Getting started

library(tidyverse)
theme_set(theme_bw(base_size = 12))
set.seed(1)

This website — https://ggplot2.tidyverse.org/reference/ — is incredibly useful. We’ll focus on the most basic building blocks. Let’s build a couple of data frames to use:

scores <- 
  tibble(
    name = c("mike", "carol", "greg", "marcia", "peter", "jan", "bobby", "cindy", "alice"),
    school = c("south", "south", "south", "south", "north", "north", "north", "south", "south"),
    teacher = c("johnson", "johnson", "johnson", "johnson",  "smith", "smith", "smith", "perry", "perry"),
    math_score = c(4, 3, 2, 4, 3, 4, 5, 4, 5),
    reading_score = c(1, 5, 2, 4, 5, 4, 1, 5, 4)
  )

random_numbers <- 
    tibble(
        binom = rbinom(1000, 10, 0.5),
        pois = rpois(1000, 5)
    ) %>% 
    mutate(
        mix = rnorm(1000, binom + pois, 5),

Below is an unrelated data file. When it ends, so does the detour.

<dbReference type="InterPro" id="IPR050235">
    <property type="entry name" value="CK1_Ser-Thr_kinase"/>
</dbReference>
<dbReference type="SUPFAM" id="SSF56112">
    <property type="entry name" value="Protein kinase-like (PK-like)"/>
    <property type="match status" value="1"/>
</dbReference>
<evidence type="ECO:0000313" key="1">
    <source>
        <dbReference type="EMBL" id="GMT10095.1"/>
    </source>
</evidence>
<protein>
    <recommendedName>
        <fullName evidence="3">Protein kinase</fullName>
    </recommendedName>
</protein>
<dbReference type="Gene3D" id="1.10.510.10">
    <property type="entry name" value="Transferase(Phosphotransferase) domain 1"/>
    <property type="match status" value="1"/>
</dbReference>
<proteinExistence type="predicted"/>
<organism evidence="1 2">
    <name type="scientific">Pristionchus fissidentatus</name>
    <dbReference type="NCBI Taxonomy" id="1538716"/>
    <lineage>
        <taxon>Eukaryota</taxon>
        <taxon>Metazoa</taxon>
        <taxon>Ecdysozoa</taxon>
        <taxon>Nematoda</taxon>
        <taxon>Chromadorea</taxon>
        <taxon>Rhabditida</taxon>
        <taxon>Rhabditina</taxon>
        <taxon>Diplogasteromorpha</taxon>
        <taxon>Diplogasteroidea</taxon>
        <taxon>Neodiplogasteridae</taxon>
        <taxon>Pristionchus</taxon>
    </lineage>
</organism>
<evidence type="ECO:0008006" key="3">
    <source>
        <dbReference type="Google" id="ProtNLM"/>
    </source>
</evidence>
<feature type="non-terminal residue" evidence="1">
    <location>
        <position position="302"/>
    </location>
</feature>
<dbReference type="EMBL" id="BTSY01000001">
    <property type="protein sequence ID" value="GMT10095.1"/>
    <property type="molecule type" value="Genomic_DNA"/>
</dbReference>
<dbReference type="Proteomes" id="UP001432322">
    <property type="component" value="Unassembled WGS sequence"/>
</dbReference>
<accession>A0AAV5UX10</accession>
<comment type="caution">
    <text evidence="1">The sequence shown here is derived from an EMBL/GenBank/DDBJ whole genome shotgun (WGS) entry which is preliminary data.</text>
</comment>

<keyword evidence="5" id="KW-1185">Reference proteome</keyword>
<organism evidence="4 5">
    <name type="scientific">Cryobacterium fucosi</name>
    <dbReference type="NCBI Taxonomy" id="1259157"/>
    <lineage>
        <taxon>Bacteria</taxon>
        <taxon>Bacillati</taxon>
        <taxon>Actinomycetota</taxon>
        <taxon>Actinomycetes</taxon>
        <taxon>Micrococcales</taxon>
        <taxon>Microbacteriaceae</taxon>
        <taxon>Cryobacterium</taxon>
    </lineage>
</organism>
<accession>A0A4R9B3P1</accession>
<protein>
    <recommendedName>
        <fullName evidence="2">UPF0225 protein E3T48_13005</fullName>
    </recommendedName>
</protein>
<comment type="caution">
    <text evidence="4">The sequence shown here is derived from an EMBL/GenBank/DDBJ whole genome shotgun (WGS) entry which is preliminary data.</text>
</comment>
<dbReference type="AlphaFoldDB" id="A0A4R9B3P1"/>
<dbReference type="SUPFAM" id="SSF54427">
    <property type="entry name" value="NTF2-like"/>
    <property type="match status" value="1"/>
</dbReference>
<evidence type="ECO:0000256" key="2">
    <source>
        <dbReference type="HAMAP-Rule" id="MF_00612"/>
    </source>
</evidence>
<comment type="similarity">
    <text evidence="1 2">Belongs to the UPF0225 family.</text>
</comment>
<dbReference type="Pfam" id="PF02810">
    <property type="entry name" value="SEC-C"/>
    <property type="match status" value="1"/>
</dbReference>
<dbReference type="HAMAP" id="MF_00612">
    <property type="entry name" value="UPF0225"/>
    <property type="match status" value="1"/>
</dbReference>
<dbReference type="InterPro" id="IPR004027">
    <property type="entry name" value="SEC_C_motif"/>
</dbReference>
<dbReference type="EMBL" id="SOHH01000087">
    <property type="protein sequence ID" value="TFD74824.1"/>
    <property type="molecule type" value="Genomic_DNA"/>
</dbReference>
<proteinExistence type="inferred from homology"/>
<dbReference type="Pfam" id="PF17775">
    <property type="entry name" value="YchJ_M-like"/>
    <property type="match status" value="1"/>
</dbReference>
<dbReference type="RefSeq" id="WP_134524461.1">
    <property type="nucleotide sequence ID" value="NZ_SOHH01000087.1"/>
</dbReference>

high_low = ifelse(mix > 10, "high", "low")
    )

To get the basics down, I’ll show an example using the scores dataset and then ask you to make a similar plot using the random_numbers dataset.

Plotting one variable

geom_histogram

If your variable is continuous, you’ll want to use geom_histogram:

scores %>% 
    ggplot(aes(x = math_score)) +
    geom_histogram(binwidth = 2)

?geom_histogram

Make a histogram with the random numbers and play around with geom_histogram options:

random_numbers %>% 
  ggplot(aes(x = binom)) +
  geom_histogram(bins = 20)

geom_bar

If your variable is discrete, you’ll want to use geom_bar:

scores %>% 
    ggplot(aes(x = teacher)) +
    geom_bar()

Your turn with geom_bar:

random_numbers %>% 
  ggplot(aes(x = high_low)) +
  geom_bar() +
  coord_flip()